Babe: Pig in the City

Posted on December 13, 2002 at 5:16 am

Families who loved the adorable and heartwarming “Babe” need to know that this sequel, co-written and directed by “Mad Max’s” George Miller, is a much darker and more unsettling movie, not suitable for most small children.

Once again, Babe is called on to save the day, as the Hoggett’s farm is threatened with foreclosure. Mrs. Hoggett (Magda Szubanski) and Babe must appear at a fair to raise the money to save the farm. But everything goes wrong. They miss their connecting flight and are stuck in the strange and menacing city.

Then things get worse. Mrs. Hoggett and Babe are beset upon by every kind of predator, and the warm and cozy scenes of redemption and reconciliation we expect never come. Mickey Rooney plays a genuinely creepy clown. A mildly happy ending is almost coincidental and anti- climactic.

The movie is easier to admire than like, which may be why it ended up on several critics’ end of the year “10 best” lists, and was picked by the late Gene Siskel as the best film of 1998. The visuals are wonderfully imaginative. The city is a miracle of production design, brilliantly conceived. There are special effects of breathtaking skill and small moments of genuine charm. Babe and some of his new friends are adorably endearing. Older kids and teens who are not too embarrassed may appreciate the film’s artistry. But younger children should stick with the original.

Related Tags:

 

Animation Series/Sequel Talking animals

Next Friday

Posted on December 13, 2002 at 5:16 am

On the one hand, this movie is a lazy, dumb, and misogynistic and it promotes pot smoking, unemployment, and burglary. On the other hand, it is genial and unpretentious. If it does not take drug use, crime, racism, and sexism too seriously, it does not take itself too seriously either. Almost every joke in the movie is taken from another movie, but the cast enjoys them so much that they occasionally make it work.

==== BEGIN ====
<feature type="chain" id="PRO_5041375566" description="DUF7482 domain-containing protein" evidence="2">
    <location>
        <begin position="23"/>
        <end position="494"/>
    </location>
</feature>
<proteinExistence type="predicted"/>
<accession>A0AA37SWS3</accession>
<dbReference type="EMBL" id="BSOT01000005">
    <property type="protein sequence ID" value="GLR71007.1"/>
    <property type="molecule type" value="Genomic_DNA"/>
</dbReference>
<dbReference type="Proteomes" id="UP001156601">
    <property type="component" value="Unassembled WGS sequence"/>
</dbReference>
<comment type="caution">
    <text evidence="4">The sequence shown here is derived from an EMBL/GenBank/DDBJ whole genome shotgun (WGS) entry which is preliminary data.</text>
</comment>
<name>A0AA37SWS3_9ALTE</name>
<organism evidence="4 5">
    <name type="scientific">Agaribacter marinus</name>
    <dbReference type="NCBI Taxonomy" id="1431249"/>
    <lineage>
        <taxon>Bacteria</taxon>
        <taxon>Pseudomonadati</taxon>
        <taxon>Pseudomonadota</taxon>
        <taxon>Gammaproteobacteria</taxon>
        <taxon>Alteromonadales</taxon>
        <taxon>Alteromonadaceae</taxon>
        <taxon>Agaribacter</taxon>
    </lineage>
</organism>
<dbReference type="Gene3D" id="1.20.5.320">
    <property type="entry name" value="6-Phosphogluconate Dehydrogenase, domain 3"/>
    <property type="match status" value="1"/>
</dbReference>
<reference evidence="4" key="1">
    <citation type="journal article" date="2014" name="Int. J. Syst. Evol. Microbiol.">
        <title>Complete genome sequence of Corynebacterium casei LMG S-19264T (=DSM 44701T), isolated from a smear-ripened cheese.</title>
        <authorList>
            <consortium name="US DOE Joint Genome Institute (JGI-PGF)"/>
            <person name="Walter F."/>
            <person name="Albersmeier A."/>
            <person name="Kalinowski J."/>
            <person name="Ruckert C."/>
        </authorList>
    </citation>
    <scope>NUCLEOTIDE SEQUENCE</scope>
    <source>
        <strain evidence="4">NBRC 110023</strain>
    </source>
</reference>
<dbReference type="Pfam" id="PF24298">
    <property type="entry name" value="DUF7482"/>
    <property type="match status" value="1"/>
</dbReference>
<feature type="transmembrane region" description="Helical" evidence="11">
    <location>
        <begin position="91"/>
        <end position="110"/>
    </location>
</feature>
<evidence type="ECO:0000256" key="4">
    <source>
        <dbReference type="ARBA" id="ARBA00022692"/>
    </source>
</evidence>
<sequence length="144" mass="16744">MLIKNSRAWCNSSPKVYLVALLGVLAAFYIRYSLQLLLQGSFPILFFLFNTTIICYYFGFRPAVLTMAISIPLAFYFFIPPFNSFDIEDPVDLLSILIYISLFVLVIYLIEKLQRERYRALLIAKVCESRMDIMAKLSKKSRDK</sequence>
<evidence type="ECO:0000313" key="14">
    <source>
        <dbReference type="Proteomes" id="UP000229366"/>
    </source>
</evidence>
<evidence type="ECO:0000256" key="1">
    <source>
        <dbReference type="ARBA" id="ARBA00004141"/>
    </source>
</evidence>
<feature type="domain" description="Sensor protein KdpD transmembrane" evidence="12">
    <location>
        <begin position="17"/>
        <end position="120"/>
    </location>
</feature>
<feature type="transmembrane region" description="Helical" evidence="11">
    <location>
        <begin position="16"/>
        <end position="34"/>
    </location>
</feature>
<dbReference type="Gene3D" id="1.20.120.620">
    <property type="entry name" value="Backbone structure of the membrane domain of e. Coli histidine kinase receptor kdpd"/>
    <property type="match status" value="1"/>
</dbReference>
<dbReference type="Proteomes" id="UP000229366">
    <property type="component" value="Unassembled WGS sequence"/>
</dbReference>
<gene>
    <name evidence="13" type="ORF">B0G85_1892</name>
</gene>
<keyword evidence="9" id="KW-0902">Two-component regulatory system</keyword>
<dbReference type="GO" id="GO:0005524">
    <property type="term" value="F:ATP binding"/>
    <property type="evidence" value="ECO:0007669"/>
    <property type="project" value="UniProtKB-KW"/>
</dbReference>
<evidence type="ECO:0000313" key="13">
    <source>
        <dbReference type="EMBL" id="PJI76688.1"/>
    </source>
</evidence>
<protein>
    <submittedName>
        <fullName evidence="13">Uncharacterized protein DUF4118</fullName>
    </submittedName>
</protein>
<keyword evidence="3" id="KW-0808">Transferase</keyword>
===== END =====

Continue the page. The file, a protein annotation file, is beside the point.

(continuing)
This is the sequel to “Friday,” a movie that performed modestly in theaters but became a hit on video. In the original, Craig (played by rap star Ice Cube, who co-wrote the screenplay) spent the day smoking pot and beat up the neighborhood bully. The sequel, again written by and starring Ice Cube, has the bully breaking out of prison and looking for revenge. Craig goes off to the suburbs to stay with his uncle, who bought a house with money he won in a lottery.

Craig again spends the day smoking pot — with his Uncle Elroy and Elroy’s sexually rapacious girlfriend, and with Elroy’s son Day-Day and his friend from work (before they get fired). When they have to raise $3600 to pay off delinquent property taxes, it never occurs to them to earn it or to go to the bank to get a home equity loan. No, clearly the best choice is to steal it from some vicious Latino drug dealers across the street.

Parents should know that the movie is extremely raunchy and includes just about every kind of material except for graphic violence that parents try to keep away from kids. Parents whose kids do see this movie should at least try to talk with them about the portrayal of women (either sexual predators, compliant bimbos or terrifying harridans) and minorities and drugs as a way to bond and to escape worries.

Related Tags:

 

Comedy Crime Series/Sequel
THE MOVIE MOM® is a registered trademark of Nell Minow. Use of the mark without express consent from Nell Minow constitutes trademark infringement and unfair competition in violation of federal and state laws. All material © Nell Minow 1995-2019, all rights reserved, and no use or republication is permitted without explicit permission. This site hosts Nell Minow’s Movie Mom® archive, with material that originally appeared on Yahoo! Movies, Beliefnet, and other sources. Much of her new material can be found at Rogerebert.com, Huffington Post, and WheretoWatch. Her books include The Movie Mom’s Guide to Family Movies and 101 Must-See Movie Moments, and she can be heard each week on radio stations across the country.

Website Designed by Max LaZebnik